Crime & Criminal Justice Policy Research

Faculty Lead:

Steven Raphael, Professor of Public Policy. 

Affiliated Faculty:

Justin McCrary, Professor of Law; Director Social Sciences Data Library ("D-Lab").

Crime & Criminal Justice Policy Initiative:

In addition to the pain, suffering, and economic losses experienced by victims of crime, the criminal justice system affects those sanctioned for minor violations of the law to those serving long prison sentences for serious felonies. Concerns regarding the criminal justice system include racial inequality, the humane treatment of those with severe mental illness, and high public expenditures. Thoughtful and deliberate policy research and reform may offer more efficient uses of criminal justice resources in addressing these issues. Such evaluations should be broad in scope and speak to the complex objectives that societies wish to achieve through criminal justice policies. The Crime and Criminal Justice Policy Initiative, led by Professor Steven Raphael employs social scientific research methods to help inform criminal justice policy deliberation at think tanks, researchers, and agencies at all levels of government. Through theoretical modeling, quasi-experimental and experimental empirical study, the initiative investigates issues ranging from drug interdiction efforts in U.S. prisons, to pre-trial detention policy, to racially disparate impacts of policing practice. 

Research:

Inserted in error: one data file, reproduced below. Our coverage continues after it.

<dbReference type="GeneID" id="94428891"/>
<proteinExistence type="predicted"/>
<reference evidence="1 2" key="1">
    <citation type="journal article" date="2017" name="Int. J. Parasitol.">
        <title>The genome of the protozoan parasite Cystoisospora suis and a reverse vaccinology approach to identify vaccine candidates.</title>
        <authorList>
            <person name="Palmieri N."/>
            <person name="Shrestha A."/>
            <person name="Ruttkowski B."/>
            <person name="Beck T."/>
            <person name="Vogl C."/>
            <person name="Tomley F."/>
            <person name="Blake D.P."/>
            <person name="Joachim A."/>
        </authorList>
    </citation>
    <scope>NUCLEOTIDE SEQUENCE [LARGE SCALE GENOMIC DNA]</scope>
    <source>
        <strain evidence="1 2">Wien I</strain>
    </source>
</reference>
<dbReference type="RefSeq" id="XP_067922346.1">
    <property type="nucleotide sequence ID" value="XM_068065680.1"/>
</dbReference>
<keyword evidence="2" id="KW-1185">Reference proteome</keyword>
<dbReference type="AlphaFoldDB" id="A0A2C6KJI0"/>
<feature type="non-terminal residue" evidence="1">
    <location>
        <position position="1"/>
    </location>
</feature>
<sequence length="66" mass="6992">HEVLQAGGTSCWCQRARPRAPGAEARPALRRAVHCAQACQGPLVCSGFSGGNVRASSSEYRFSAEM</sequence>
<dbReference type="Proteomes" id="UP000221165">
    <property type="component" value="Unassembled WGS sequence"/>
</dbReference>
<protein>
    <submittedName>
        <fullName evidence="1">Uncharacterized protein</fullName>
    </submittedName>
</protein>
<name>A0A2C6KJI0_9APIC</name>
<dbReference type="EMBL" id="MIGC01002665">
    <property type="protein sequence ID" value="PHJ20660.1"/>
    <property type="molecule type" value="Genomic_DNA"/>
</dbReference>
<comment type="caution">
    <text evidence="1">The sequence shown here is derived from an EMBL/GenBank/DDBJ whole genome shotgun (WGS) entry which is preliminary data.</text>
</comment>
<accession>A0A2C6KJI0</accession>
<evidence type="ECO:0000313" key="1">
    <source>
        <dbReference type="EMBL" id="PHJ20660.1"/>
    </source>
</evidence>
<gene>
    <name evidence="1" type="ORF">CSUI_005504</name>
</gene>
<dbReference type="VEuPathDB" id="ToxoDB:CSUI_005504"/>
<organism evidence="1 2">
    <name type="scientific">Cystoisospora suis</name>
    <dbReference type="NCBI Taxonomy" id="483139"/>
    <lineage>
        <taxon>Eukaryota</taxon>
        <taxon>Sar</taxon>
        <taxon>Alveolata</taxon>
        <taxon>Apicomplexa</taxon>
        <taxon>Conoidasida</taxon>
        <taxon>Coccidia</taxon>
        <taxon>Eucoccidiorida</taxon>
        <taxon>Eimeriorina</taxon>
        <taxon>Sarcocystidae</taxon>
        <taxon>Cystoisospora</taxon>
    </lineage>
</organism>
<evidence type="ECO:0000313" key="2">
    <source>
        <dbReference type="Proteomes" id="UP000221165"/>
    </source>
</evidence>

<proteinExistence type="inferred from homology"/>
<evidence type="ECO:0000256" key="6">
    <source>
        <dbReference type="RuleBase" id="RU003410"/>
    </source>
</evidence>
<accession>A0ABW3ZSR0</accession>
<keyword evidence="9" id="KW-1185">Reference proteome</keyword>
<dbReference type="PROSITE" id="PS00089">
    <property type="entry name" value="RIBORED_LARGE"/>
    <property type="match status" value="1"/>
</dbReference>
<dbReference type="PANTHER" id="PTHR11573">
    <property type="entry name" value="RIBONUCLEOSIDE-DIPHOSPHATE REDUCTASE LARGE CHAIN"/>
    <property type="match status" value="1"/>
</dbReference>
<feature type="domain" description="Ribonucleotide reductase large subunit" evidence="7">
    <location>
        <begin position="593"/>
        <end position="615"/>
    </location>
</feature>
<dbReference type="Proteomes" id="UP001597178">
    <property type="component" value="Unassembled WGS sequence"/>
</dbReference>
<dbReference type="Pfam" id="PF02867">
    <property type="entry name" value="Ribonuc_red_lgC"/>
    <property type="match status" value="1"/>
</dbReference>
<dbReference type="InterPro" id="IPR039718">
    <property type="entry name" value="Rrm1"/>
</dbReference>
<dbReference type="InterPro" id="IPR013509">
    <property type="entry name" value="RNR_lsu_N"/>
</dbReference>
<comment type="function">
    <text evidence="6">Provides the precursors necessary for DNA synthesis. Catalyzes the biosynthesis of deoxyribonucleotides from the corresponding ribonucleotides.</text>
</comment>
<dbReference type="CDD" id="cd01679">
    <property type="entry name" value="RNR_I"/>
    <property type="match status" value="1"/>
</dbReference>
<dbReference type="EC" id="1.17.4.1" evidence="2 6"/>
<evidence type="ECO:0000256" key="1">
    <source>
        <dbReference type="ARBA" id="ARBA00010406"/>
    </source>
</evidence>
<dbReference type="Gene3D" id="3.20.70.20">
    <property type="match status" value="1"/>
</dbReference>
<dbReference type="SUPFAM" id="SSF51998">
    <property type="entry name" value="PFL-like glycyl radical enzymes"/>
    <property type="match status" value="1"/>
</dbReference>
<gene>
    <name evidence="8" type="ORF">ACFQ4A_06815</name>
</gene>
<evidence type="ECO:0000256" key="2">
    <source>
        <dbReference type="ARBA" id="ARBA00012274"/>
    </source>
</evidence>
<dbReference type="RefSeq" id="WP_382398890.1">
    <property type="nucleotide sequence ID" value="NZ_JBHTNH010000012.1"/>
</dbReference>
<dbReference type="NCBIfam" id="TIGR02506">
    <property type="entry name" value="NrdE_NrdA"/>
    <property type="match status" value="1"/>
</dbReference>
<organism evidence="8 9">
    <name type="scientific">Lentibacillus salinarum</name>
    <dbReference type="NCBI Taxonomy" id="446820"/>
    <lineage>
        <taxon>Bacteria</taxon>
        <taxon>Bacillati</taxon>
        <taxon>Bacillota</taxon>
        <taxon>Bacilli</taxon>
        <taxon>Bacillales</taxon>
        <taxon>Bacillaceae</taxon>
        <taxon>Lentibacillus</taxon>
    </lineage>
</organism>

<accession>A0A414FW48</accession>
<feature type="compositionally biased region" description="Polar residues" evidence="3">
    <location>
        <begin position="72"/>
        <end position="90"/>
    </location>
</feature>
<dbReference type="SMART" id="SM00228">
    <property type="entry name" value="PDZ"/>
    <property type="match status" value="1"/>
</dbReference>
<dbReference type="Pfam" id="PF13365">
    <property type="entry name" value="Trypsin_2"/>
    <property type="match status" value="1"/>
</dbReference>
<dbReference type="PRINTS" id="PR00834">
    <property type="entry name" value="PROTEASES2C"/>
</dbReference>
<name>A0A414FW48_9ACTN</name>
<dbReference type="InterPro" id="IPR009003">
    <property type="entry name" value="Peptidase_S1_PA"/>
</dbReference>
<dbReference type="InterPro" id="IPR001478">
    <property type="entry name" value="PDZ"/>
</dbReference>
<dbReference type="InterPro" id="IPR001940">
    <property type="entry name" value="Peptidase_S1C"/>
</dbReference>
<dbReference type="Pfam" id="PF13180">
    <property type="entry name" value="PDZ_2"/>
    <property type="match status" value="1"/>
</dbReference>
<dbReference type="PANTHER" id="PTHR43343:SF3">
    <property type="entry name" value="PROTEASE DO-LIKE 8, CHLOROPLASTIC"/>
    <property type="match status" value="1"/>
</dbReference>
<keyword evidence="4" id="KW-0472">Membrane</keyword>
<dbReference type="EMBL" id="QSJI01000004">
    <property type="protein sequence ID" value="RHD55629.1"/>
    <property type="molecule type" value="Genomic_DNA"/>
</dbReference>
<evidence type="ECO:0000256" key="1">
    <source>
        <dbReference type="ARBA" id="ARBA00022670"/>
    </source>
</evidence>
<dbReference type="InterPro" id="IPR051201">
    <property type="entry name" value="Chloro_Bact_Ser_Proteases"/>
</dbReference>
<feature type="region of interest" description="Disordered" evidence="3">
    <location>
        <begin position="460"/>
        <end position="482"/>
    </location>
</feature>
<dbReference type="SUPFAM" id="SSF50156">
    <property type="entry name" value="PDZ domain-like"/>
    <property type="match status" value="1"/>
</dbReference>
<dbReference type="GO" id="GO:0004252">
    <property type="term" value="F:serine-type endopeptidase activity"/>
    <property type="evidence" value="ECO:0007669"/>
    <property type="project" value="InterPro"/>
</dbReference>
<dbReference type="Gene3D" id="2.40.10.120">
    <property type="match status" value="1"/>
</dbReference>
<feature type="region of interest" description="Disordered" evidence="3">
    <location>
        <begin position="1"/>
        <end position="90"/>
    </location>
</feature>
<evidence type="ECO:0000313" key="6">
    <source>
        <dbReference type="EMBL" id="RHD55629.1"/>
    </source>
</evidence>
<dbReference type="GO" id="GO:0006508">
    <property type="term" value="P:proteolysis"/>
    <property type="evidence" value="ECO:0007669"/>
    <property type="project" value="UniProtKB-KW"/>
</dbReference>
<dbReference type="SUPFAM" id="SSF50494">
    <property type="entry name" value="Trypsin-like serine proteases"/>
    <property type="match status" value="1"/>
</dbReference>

Over the past three decades, considerable research effort has been devoted to articulating and measuring the various pathways through which crime and our public and private responses to crime impact overall wellbeing.  An important sub‐strata of this research focuses on placing a monetary value on the social costs of criminal victimization. In this paper, we review the theoretical paradigm underlying cost‐benefit analysis and address some of the critiques of this framework that have arisen within criminal justice circles and other policy areas.  Next we review existing studies devoted to estimating the costs of specific crimes. We begin with a brief discussion categorizing the alternative costs of crime and the various methodological approaches taken (hedonic analysis, contingent valuation, accounting methods), with an explicit discussion of the relative strengths and weaknesses of each approach and debates within the economics profession pertaining to these methodologies.    We argue that cost considerations broadly defined should be of central importance in criminal justice policy debates.   However, we also highlight the potential for cost‐consideration and important equity criteria to come into conflict.   Furthermore, we place greater confidence in the use of cost‐of‐crime estimates to judge the relative effectiveness of alternative interventions, but are cautious regarding policy prescriptions emanating from benefit‐cost ratios that are marginally greater than one.